Just as we predicted when Colorado Democrat Party Chairman Rick Palacio was elected, he's turned out to be a small ball political hack who just can't hack it. Most observers saw Palacio's call last week for the removal of GOP Secretary of State Scott Gessler as an amateur mistake.

Calling for removal from office usually comes after numerous examples of law breaking or ethics investigations, or at least a huge groundswell of grassroots anger, not because a political party chairman is in a foul mood and hasn't thought through the consequences of his threats. 

As conservatives, we're happy to see Colorado Democrats led by a bush league political hack, but we imagine liberals in Colorado don't share our glee. 

Liberals were probably even less enthused to see the liberal Denver Post editorial board call Palacio out for his half-witted political strategy.

The Post ed board called Palacio and state Democrats' call to remove Gessler from office "an overreach that threatens to erode their credibility." 

Ha! As if Palacio had any credibility to begin with. 

Let's take a quick gander at his track record since being elected a year ago. 

  • Candidate Recruitment: As we've pointed out on these pages, Democrats have struggled to recruit top flight candidates for office. Their DA recruit in Summit County was just arrested for domestic violence. Their top recruit in HD59 was forced out of the race by state party on a legal technicality. Palacio's old boss, Congressman Steny Hoyer, even blew the announcement of Democrats' Congressional recruits in Colorado. And who can forget Palacio's awkward attempt to bribe Brian Carroll out of a primary with Rep. Andy Kerr?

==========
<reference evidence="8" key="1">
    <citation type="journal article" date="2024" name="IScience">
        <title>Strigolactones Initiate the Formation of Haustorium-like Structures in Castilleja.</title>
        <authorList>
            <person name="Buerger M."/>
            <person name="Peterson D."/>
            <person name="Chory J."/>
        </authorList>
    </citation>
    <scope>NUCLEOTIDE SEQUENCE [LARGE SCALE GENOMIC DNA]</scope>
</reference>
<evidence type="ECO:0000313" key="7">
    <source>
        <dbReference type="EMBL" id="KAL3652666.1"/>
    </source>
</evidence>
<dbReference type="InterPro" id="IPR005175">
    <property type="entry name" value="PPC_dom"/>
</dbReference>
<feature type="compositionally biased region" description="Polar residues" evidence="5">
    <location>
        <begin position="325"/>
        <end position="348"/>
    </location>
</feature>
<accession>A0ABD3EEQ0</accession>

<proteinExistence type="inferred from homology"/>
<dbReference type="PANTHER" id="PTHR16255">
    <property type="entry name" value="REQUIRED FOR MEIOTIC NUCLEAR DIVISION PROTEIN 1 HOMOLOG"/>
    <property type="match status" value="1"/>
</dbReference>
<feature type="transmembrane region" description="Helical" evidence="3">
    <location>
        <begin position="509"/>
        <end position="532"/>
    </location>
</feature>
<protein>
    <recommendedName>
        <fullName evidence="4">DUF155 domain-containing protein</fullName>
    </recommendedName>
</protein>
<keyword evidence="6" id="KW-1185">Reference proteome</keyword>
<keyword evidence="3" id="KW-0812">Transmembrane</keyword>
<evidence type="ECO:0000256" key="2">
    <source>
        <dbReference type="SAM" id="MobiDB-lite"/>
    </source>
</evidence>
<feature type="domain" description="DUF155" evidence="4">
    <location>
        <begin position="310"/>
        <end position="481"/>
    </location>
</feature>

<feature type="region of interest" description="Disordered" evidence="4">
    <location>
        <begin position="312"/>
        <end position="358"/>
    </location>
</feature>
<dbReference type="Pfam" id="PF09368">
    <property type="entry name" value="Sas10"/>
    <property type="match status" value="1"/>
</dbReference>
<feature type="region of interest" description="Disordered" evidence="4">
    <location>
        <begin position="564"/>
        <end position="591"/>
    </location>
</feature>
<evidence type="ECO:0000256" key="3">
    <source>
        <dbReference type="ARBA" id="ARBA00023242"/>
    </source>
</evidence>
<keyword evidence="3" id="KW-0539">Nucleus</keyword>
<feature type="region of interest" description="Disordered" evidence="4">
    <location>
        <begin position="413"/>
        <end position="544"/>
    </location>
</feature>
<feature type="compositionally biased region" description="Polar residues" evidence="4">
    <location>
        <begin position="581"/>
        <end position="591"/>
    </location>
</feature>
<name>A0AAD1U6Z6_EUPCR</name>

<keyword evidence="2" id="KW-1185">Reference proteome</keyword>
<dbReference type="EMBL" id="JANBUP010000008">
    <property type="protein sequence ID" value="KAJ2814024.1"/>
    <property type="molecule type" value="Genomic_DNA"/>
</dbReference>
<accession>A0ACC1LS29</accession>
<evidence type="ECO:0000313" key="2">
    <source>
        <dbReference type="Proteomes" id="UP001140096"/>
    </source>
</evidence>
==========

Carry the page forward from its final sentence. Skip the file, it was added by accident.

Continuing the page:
• CD6: Palacio utterly failed to find a single decent Democrat to run in the newly-gerrymandered CD6. After the Dems' legal eagle, Mark Grueskin, convinced a judge to drastically redraw Mike Coffman's 6th Congressional district, Palacio bollixed the recruitment effort. What should have been a competitive race is now all but over, thanks to the failure of Rick Palacio.
  • Fundraising/Spending: Palacio is spending money faster than it comes in. In January, it was reported that the state Dem Party had raised $106k but had less than $25k on hand. By comparison the state GOP raised $116k, but had almost $160k on hand. He'll surely have enough cash, as Obama's $1 billion campaign can transfer unlimited amounts, but Palacio's early spending track record is nothing to be proud of.
  • Messaging: Rick Palacio is no Dick Wadhams, that's for sure. When can you remember Palacio saying anything of note, ever? He's not been known for his pithy observations or sharp assaults, as former GOP Chairman Wadhams was. What's worse is his biggest messaging effort to date — calling for Gessler's ouster — is blowing up in his face. But, as a reader pointed out to us, if Palacio wants to spend 2012 trying to oust Gessler, he's more than welcome to. Conservatives would love to see Democrats take time and money away from defending Barack Obama. 

It seems to us like this list of failures reads just like a state party chairman's job responsibilities. Fundraising, recruitment, and messaging are the three areas where party chairs are expected to focus. And in each, Palacio has failed, time and again.

Maybe Colorado Democrats should be focusing their time and effort removing Palacio from office instead. 

Actually, come to think of it, on behalf of conservatives everywhere, please keep him in the job indefinitely.